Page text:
Given two floating-point numbers, I'm looking for an efficient way to check if they have the same sign, given that if any of the two values is zero (+0.0 or -0.0), they should be considered to have the same sign.

For instance,

  • SameSign(1.0, 2.0) should return true
  • SameSign(-1.0, -2.0) should return true
  • SameSign(-1.0, 2.0) should return false
  • SameSign(0.0, 1.0) should return true
  • SameSign(0.0, -1.0) should return true
  • SameSign(-0.0, 1.0) should return true
  • SameSign(-0.0, -1.0) should return true

A naive but correct implementation of SameSign in C++ would be:

bool SameSign(float a, float b)
    if (fabs(a) == 0.0f || fabs(b) == 0.0f)
        return true;

    return (a >= 0.0f) == (b >= 0.0f);

Assuming the IEEE floating-point model, here's a variant of SameSign that compiles to branchless code (at least with with Visual C++ 2008):

bool SameSign(float a, float b)
    int ia = binary_cast<int>(a);
    int ib = binary_cast<int>(b);

    int az = (ia & 0x7FFFFFFF) == 0;
    int bz = (ib & 0x7FFFFFFF) == 0;
    int ab = (ia ^ ib) >= 0;

    return (az | bz | ab) != 0;

with binary_cast defined as follow:

template <typename Target, typename Source>
inline Target binary_cast(Source s)
        Source  m_source;
        Target  m_target;
    } u;
    u.m_source = s;
    return u.m_target;

I'm looking for two things:

  1. A faster, more efficient implementation of SameSign, using bit tricks, FPU tricks or even SSE intrinsics.

  2. An efficient extension of SameSign to three values.


I've made some performance measurements on the three variants of SameSign (the two variants described in the original question, plus Stephen's one). Each function was run 200-400 times, on all consecutive pairs of values in an array of 101 floats filled at random with -1.0, -0.0, +0.0 and +1.0. Each measurement was repeated 2000 times and the minimum time was kept (to weed out all cache effects and system-induced slowdowns). The code was compiled with Visual C++ 2008 SP1 with maximum optimization and SSE2 code generation enabled. The measurements were done on a Core 2 Duo P8600 2.4 Ghz.

Here are the timings, not counting the overhead of fetching input values from the array, calling the function and retrieving the result (which amount to 6-7 clockticks):

  • Naive variant: 15 ticks
  • Bit magic variant: 13 ticks
  • Stephens's variant: 6 ticks

3 Answers 3


If you don't need to support infinities, you can just use:

inline bool SameSign(float a, float b) {
    return a*b >= 0.0f;

which is actually pretty fast on most modern hardware, and is completely portable. It doesn't work properly in the (zero, infinity) case however, because zero * infinity is NaN, and the comparison will return false, regardless of the signs. It will also incur a denormal stall on some hardware when a and b are both tiny.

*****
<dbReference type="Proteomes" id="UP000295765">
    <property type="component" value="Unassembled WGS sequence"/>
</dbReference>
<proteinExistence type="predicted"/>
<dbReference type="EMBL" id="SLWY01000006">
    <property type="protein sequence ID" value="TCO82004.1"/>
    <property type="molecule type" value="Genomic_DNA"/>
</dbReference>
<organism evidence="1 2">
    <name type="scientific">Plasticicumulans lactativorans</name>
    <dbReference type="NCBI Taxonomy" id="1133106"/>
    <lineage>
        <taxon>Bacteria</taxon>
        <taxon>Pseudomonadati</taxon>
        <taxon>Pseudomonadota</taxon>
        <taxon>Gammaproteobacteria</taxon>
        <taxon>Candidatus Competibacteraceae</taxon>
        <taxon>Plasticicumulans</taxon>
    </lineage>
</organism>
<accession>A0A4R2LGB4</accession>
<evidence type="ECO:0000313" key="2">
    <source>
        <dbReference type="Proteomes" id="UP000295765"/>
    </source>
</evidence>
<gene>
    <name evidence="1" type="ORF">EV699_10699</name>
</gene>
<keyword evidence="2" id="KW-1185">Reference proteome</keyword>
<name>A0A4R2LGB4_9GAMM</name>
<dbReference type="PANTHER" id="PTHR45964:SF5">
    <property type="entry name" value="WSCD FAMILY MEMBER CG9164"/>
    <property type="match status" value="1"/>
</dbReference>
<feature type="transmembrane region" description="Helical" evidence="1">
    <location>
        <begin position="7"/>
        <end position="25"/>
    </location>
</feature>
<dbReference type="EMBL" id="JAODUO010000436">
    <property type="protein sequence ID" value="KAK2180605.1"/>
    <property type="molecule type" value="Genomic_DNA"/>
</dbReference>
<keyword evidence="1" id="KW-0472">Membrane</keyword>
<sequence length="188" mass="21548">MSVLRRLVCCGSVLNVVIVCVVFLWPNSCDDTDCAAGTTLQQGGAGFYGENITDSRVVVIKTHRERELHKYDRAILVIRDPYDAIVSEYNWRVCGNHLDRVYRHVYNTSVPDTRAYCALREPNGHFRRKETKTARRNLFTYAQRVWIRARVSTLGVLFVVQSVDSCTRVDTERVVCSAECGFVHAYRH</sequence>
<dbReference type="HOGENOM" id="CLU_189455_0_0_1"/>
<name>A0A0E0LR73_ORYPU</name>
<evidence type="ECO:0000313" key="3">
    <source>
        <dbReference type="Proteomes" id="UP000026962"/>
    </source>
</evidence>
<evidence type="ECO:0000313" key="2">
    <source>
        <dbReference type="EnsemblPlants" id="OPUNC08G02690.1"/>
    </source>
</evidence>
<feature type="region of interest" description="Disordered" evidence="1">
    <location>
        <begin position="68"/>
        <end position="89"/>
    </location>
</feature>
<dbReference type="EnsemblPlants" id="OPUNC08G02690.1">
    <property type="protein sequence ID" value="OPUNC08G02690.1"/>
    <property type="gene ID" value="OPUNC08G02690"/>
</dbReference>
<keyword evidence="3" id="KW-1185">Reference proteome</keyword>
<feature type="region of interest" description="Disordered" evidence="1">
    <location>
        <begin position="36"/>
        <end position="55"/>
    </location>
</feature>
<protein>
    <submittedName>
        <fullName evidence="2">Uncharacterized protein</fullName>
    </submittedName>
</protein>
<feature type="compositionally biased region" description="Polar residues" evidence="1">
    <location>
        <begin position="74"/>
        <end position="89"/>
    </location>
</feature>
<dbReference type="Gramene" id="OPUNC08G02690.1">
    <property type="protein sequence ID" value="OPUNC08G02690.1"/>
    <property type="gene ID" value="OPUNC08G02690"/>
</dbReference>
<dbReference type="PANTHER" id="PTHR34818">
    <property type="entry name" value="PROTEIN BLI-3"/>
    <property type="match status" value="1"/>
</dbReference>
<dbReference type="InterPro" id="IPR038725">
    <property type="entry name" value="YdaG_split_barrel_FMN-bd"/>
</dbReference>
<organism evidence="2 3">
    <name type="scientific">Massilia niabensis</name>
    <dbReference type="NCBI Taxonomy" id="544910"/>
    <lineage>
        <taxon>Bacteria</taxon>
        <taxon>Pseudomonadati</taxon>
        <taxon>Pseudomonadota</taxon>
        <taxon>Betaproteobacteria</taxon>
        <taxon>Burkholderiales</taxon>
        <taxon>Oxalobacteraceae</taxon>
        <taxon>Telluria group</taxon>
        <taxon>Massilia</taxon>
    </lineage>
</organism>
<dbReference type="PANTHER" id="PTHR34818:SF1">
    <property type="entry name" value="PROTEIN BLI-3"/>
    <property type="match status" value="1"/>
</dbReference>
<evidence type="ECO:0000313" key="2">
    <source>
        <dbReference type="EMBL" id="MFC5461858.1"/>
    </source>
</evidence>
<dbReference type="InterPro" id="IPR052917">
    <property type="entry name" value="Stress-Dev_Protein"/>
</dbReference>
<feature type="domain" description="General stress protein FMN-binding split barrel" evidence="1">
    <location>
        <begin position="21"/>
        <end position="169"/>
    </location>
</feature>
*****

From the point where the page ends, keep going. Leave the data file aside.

• Indeed, this works well for two values, and has the proper semantics. My only concern is that it requires three multiplications for the three values case (a * b >= 0.0f && a * c >= 0.0f && b * c >= 0.0f). Commented May 27, 2010 at 16:54
  • @François: yes, the three-value case is an interesting puzzle. I'll have to think about it a little bit. Commented May 27, 2010 at 17:06
  • 2
    Is this exact? To me, this would be the obvious solution, but I also need to have an exact result regardless of rounding errors. It appears to me that a*b may be rounded upwards toward 0 and then this function computes the wrong value. Not sure, though.
    – migle
    Commented Sep 3, 2013 at 10:35
  • 1
    Got it. This is not exact. The sign of ab will always be correct, but since the result may be rounded to -0, the comparison >= 0 will return true and that will be the wrong result. Note that I'm not talking about SameSign(-0, 1) but about ab being rounded to -0. Let me propose another answer.
    – migle
    Commented Sep 3, 2013 at 11:01
  • Micro optimization, compiled with -O3. inline bool SameSign(const float& a, const& float b) { return !(a*b < 0.0f); }
    – Chris
    Commented Jul 21, 2021 at 2:59

perhaps something like:

inline bool same_sign(float a, float b) {
    return copysignf(a,b) == a;

see the man page for copysign for more info on what it does (also you may want to check that -0 != +0)

or possibly this if you have C99 functions

inline bool same_sign(float a, float b) {
    return signbitf(a) == signbitf(b);

as a side note, on gcc at least both copysign and signbit are builtin functions so they should be fast, if you want to make sure the builtin version is being used you can do __builtin_signbitf(a)

EDIT: this should also be easy to extend to the 3 value case as well (actually both of these should...)

inline bool same_sign(float a, float b, float c) {
    return copysignf(a,b) == a && copysignf(a,c) == a;

// trust the compiler to do common sub-expression elimination
inline bool same_sign(float a, float b, float c) {
    return signbitf(a) == signbitf(b) && signbitf(a) == signbitf(c);

// the manpages do not say that signbit returns 1 for negative... however
// if it does this should be good, (no branches for one thing...)
inline bool same_sign(float a, float b, float c) {
    int s = signbitf(a) + signbitf(b) + signbitf(c);
    return !s || s==3;

A small note on signbit: The macro returns an int and the man page states that "It returns a nonzero value if the value of x has its sign bit set." This means that the Spudd86's bool same_sign() is not guaranteed to work in case signbit returns two different non-zero int's for two different negative values.

Casting to bool first ensures a correct return value:

inline bool same_sign(float a, float b) {
    return (bool)signbitf(a) == (bool)signbitf(b);

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